In accordance with the invention, the MMDS decoder and the reference generator of block 22 are in a benign environment, i.e. located within a home or other dwelling where the temperature is controlled within fairly narrow limits and where the sensitive circuitry is shielded from the adverse effects of an outdoor environment. The remainder of the circuitry in the figure is mounted externally, generally as a part of the antenna structure, and is subject to environmental conditions that would seriously impair the stability of the local oscillator in prior art systems. The provision of the very stable reference within the benign MMDS decoder environment, overcomes the major stability problem associated with the prior art systems and also permits systems using the invention to operate with digital signals which, as is well known in the art, require very precise control of conversion frequencies.
While a specific frequency for the crystal oscillator is identified, there are systems in which a different frequency may be more convenient. For example, an 11 MHz oscillator is a viable alternative. In that event, those skilled in the art will readily perceive that the 11 MHz reference supplied from block 22 to PLL 20 would need to be multiplied to develop the 408.0625 MHz signal (or other signal dependent upon the particular response frequency desired) for mixing with the output of fixed local oscillator 16 in mixer 28. It will also be appreciated that power for the mixers and other MMDS components may be supplied by the decoder 22 along the cable via diplexer 18 as needed.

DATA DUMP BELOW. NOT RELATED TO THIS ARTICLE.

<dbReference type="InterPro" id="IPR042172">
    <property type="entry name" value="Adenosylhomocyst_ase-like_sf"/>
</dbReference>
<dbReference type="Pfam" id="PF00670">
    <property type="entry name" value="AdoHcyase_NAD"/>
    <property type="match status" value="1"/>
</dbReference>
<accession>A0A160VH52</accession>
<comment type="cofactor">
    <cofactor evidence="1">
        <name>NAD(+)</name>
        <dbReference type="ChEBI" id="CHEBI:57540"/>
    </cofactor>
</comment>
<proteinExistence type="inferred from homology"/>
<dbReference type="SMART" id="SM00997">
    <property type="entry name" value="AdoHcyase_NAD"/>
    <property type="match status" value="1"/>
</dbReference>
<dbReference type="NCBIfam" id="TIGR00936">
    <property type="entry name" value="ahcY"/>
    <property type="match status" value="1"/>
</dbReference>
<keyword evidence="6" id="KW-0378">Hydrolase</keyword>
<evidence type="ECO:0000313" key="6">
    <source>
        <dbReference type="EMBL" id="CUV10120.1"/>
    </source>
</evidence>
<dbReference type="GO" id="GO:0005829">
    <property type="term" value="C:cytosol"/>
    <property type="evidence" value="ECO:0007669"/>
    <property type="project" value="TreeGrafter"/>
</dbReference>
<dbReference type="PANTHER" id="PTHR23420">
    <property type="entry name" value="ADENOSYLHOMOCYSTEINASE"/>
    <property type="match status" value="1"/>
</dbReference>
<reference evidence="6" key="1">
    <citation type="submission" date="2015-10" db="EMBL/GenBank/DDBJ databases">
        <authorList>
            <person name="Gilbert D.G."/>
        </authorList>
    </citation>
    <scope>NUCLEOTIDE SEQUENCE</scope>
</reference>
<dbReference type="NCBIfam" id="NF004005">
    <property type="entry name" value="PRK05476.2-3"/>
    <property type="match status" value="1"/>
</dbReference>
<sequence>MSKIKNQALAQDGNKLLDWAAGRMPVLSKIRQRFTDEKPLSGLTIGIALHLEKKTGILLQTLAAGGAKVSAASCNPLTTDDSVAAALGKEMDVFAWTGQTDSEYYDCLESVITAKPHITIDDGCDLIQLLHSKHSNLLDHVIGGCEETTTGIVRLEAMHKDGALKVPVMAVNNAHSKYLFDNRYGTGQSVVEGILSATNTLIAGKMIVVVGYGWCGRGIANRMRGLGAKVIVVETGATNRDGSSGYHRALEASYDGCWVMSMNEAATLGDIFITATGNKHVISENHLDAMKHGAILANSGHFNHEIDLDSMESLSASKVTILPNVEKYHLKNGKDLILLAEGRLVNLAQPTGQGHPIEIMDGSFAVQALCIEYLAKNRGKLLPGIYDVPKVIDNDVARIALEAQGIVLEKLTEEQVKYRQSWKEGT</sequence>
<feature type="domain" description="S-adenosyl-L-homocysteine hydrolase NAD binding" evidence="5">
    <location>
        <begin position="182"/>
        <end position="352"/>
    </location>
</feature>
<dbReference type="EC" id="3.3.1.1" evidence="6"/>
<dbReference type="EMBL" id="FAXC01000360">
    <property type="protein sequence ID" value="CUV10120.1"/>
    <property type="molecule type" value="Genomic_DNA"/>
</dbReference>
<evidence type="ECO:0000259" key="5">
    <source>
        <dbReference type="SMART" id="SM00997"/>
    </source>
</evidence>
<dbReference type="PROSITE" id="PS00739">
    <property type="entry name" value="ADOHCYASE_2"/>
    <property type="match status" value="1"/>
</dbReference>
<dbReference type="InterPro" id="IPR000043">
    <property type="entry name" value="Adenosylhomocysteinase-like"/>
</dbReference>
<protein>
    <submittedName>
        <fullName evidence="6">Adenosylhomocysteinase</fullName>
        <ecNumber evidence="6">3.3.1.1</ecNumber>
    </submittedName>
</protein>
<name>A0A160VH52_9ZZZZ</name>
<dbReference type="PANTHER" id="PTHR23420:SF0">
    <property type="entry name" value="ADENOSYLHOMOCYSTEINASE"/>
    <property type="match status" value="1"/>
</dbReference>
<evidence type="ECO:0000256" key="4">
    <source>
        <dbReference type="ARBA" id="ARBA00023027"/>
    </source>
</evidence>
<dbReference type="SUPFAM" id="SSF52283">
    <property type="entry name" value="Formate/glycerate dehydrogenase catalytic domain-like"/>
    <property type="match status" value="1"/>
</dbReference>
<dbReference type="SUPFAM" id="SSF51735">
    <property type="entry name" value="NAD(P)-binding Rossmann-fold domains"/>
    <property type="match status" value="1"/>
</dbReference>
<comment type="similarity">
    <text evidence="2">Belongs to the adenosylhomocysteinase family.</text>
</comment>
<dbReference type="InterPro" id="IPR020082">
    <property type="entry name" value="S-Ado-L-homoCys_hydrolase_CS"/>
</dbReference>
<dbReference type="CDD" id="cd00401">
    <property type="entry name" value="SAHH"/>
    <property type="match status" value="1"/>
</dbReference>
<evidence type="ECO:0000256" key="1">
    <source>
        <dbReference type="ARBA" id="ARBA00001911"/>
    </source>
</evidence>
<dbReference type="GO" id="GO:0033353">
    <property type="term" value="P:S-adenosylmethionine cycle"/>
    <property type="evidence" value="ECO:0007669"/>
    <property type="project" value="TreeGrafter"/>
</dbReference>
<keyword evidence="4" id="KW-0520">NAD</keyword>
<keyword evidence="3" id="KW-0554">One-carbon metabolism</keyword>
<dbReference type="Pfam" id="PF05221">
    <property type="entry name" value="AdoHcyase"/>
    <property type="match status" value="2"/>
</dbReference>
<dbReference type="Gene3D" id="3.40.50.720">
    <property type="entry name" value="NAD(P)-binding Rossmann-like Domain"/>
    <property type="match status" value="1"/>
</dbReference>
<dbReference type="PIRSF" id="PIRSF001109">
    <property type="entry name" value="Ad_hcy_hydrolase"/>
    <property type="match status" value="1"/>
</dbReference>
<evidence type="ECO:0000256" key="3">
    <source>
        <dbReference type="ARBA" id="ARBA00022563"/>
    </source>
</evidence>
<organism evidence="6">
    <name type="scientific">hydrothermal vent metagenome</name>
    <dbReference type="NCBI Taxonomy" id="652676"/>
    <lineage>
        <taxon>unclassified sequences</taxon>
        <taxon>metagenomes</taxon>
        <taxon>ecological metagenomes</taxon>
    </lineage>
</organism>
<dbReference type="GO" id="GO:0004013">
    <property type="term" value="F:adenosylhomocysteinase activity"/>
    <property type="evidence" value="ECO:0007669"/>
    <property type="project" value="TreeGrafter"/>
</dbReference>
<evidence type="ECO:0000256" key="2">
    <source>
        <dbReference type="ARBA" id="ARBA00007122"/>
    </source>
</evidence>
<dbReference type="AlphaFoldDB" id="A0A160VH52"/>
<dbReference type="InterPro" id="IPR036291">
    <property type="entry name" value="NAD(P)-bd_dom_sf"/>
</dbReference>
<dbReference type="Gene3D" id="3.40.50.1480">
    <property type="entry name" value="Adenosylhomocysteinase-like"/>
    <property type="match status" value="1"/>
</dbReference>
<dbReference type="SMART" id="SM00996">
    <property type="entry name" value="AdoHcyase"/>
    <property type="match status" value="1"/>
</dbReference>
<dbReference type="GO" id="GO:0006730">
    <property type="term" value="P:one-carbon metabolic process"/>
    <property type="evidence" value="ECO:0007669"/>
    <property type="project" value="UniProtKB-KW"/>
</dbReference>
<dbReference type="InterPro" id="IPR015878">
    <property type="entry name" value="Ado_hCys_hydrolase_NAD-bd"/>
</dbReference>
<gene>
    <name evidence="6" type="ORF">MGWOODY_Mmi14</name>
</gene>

The result of the invention is a very compact environmentally stable two-way MMDS transmission system that is suitable for use with digital signals. It is recognized that numerous changes in the described embodiment of the invention will be apparent to those skilled in the art without departing from its true spirit. The invention is to be limited only as defined in the claims.
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|U.S. Classification||725/73, 348/E07.093, 455/86, 725/131|
|International Classification||H04N7/20, H04B1/40, H04H20/63|
|Cooperative Classification||H04N7/20, H04H20/63, H04B1/403|
|European Classification||H04N7/20, H04H20/63, H04B1/40C|
|Aug 16, 1993||AS||Assignment|
Owner name: ZENITH ELECTRONICS CORP., ILLINOIS
Free format text: ASSIGNMENT OF ASSIGNORS INTEREST;ASSIGNOR:MORELAND, LARRY K.;REEL/FRAME:006667/0342
Effective date: 19930628
|Mar 27, 1998||FPAY||Fee payment|
Year of fee payment: 4
|Mar 21, 2002||FPAY||Fee payment|
Year of fee payment: 8
|Jun 14, 2006||REMI||Maintenance fee reminder mailed|
|Nov 29, 2006||LAPS||Lapse for failure to pay maintenance fees|
|Jan 23, 2007||FP||Expired due to failure to pay maintenance fee|
Effective date: 20061129